The Ravens knew they were getting a very volatile quarterback when they signed Thomas to a four-year, $55 million contract, the largest deal they had ever done with a free agent. A year later, Baltimore abruptly cut Thomas three weeks before the start of the regular season because he hit a teammate in practice. He also missed or was late to several meetings during his 17 months in Baltimore. One of the enduring images of Thomas with the Ravens was the Titans running backwards clasping his hands. Derrick Henry in a shocking playoff loss to Tennessee. — Jamison Hensley
Best Performance: DJ Reader, DT, 2020
Reader is arguably the best signer in an era filled with valuable additions, which speaks volumes for his game. While the number of sacks may not show it, Ryder was an absolute force on the line of scrimmage. His ability to absorb gaps, be disruptive, and free teammates to play influenced the team’s defensive success as he signed a four-year, $53 million contract.
Worst signing: Trae Waynes, CB, 2020
Waynes, a former Vikings first-round pick in 2015, was a big deal for the Bengals. But after missing the entire 2020 season with a torn chest, a hamstring problem kept him in five games in 2021 before he was ultimately released. Waynes did not sign in 2022 as he indicated he was retired. — Ben Baby
Best Signing: Jack Conklin, OT, 2020
Conklin has only played 21 games in the past two years with a torn patella. However, when he was healthy, he solidified a proper tackle position, which was a major problem for the Browns before he moved from the Titans on a three-year, $30 million contract. Conklin was selected All-Pro in 2020, and the Browns clearly believe the 28-year-old still has plenty of balls to spare, as they granted him a four-year, $31 million full-guaranteed extension in December.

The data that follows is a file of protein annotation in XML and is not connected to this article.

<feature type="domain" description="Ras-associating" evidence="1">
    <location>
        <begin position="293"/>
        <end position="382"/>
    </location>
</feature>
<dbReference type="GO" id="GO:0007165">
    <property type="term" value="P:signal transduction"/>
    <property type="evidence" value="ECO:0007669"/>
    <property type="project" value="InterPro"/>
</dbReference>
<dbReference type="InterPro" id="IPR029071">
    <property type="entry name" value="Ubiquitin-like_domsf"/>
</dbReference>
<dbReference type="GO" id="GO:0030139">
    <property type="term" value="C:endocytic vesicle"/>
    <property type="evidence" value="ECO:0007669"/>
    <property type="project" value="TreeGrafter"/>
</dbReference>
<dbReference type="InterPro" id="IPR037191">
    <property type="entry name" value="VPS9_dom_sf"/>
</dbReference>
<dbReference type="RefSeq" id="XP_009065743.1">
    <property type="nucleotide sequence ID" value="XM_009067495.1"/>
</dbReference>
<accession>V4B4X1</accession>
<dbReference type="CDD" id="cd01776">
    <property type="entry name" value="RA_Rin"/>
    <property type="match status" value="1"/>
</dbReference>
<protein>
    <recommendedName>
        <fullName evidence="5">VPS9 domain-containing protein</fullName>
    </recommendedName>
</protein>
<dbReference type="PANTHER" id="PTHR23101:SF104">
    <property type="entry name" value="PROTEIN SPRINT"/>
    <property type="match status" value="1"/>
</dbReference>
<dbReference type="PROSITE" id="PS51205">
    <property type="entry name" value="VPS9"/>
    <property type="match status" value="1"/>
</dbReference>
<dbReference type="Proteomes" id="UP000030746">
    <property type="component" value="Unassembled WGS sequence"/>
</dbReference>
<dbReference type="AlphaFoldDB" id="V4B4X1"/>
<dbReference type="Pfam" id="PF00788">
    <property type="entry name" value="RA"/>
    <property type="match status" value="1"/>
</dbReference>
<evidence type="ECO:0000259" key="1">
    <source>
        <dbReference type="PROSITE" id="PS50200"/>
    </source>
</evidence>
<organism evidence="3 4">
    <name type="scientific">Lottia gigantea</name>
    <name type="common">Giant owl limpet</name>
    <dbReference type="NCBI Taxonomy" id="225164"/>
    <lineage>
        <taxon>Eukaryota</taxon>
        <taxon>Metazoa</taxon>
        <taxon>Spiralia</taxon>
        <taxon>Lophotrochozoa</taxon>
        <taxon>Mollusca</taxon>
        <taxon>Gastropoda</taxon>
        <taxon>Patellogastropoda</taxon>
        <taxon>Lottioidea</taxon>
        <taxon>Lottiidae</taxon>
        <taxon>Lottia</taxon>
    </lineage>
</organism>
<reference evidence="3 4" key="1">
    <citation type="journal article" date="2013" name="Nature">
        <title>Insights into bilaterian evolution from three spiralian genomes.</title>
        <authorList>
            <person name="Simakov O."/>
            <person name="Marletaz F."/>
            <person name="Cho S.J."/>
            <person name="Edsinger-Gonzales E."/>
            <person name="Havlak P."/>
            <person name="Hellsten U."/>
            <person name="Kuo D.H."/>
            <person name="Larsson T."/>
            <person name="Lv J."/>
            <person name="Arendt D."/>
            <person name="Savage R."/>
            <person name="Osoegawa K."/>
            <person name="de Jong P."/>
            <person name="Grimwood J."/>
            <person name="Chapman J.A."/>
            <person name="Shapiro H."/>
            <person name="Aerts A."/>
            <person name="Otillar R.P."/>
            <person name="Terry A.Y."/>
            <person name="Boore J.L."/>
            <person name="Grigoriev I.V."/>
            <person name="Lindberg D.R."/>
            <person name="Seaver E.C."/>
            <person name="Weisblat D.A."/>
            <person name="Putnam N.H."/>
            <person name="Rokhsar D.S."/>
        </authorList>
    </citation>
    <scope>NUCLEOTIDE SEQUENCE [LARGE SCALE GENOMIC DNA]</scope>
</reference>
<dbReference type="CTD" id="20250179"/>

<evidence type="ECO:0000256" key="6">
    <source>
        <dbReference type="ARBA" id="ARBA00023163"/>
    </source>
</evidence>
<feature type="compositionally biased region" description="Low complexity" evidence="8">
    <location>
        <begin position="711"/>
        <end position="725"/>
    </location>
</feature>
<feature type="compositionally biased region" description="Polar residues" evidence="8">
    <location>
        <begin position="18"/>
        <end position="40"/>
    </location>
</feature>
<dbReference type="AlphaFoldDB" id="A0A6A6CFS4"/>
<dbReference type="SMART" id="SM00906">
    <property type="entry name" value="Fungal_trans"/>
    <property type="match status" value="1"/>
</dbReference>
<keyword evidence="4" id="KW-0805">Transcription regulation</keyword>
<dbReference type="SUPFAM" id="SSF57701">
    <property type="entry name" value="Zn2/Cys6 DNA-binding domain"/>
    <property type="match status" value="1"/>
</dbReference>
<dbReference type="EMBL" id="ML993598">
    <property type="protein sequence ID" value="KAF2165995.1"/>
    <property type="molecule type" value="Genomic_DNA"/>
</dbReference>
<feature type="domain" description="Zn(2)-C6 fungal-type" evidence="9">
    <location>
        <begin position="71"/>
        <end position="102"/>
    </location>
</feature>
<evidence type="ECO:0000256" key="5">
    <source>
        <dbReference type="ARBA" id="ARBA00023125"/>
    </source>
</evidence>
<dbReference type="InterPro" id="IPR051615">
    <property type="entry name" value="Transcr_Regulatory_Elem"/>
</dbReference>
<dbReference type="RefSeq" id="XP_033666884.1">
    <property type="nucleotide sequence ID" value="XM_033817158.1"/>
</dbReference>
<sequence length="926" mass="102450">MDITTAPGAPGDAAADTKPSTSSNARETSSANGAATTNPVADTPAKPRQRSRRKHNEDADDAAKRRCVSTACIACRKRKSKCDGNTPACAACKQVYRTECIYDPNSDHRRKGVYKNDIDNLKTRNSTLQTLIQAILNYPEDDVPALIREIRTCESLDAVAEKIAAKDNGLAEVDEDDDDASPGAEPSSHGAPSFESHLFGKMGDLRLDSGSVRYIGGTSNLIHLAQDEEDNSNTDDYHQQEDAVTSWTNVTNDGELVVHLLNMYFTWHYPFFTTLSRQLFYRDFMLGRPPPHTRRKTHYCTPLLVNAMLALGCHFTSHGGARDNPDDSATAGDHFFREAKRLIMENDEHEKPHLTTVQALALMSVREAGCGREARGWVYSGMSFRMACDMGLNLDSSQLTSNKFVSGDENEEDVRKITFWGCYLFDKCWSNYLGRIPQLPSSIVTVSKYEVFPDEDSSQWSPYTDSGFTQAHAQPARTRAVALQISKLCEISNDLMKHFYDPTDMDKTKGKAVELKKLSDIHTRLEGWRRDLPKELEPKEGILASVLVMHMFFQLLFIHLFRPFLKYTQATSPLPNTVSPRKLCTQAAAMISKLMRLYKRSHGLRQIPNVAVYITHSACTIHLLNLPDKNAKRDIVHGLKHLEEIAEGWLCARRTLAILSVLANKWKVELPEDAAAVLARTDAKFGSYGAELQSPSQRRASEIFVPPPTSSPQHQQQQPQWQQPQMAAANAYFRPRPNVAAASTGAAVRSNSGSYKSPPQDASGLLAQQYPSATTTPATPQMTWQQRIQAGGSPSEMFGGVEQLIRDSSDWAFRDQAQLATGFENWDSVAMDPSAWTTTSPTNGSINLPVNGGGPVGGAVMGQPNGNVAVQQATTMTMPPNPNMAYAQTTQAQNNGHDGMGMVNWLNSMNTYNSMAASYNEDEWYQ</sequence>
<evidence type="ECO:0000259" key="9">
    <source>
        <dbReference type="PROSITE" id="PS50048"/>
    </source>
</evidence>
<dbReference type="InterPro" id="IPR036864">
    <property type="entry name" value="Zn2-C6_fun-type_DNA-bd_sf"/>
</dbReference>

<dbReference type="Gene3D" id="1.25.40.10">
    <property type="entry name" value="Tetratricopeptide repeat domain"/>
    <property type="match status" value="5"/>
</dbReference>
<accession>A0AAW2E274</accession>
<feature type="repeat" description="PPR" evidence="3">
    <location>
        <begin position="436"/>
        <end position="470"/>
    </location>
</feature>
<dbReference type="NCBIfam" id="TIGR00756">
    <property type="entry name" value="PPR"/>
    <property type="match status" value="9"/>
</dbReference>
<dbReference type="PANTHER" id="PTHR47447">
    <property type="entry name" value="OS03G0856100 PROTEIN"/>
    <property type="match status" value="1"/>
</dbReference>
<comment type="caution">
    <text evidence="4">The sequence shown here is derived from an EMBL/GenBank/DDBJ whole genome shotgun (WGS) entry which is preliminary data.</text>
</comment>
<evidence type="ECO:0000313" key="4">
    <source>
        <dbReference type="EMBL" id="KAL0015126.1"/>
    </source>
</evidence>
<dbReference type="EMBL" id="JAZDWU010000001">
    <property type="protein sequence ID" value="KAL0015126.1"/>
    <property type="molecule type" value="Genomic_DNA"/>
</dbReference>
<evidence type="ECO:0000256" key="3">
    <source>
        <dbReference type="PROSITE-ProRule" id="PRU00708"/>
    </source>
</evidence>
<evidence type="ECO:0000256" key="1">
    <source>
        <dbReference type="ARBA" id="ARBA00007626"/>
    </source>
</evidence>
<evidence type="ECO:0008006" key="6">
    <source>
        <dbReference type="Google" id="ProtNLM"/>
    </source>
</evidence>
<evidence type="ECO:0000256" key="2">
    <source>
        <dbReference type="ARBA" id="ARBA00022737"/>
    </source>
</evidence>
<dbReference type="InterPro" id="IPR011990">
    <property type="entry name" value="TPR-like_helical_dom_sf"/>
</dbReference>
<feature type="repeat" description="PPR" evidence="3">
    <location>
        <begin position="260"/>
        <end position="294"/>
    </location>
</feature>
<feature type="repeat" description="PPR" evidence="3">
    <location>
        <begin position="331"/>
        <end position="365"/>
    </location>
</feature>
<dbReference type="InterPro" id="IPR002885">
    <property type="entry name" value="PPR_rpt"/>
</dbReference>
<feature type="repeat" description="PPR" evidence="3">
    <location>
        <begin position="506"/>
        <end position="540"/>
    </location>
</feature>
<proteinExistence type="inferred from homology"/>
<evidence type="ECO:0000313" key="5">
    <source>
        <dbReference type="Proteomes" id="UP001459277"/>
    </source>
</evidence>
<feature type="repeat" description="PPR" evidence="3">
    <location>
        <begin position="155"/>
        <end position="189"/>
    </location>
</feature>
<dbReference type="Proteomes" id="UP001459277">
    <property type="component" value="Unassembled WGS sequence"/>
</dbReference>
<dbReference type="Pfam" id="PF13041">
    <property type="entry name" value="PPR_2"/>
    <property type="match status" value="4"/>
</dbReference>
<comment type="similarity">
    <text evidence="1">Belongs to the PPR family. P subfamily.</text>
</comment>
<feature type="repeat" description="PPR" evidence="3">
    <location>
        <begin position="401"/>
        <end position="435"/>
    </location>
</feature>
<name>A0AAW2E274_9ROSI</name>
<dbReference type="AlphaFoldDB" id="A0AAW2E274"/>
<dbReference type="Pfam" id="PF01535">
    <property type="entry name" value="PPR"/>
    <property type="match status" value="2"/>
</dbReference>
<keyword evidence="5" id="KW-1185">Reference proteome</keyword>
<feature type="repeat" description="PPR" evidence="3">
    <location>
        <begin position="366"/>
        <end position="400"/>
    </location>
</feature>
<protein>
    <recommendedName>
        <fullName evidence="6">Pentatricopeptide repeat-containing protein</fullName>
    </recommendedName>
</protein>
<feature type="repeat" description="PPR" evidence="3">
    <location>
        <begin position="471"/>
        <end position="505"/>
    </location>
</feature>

Worst Signing: Austin Hooper, TE, 2020
The Browns signed Hooper to a four-year, $23 million guaranteed contract. But after 75 receptions in his final season in Atlanta, Hooper had just 84 receptions in his two seasons in Cleveland. The Browns released Hooper last offseason, earning $11.25 million. — Jake Trotter
Best Signing: Mason Cole, C, 2022
The Steelers aren’t making big changes to free agency, instead choosing to rely heavily on recruiting and developing their own players. Cole, who signed a three-year, $15.7 million contract last year, could be considered the best of a small group of outside players signed with free agents because of how he helped move the offense from Mitch Trubisky to rookie quarterback Kenny Pickett. . Through his constant presence at center, Cole also helped the line improve as the season progressed and ensure a solid run into the second half of the season.
Worst signing: Eric Ebron, TE, 2020
Because they are one of the least aggressive teams among free agents, the Steelers’ worst signing is also a little held back. Ebron signed a two-year, $12 million contract in 2020 to complement Ben Roethlisberger’s offensive playmakers. Ebron hasn’t matched the Pro Bowl performance he posted in 2018 with the Colts, instead throwing 56 catches for 558 yards with five touchdowns in 2021. Plagued by falls and inconsistencies in his blocking game, he was quickly eclipsed in the second round of 2021. tight end Pat Freiermuth. Ebron not only ended his final season in Pittsburgh on the IR after suffering his only touchdown of the year with a knee injury, but also finished with 12 catches and 84 yards. — Brook Pryor
Best Autograph: Tyranne Mathieu, S, 2018
The Texans haven’t signed a Pro Bowl caliber player in a long time. But in 2018 they signed Mathieu with…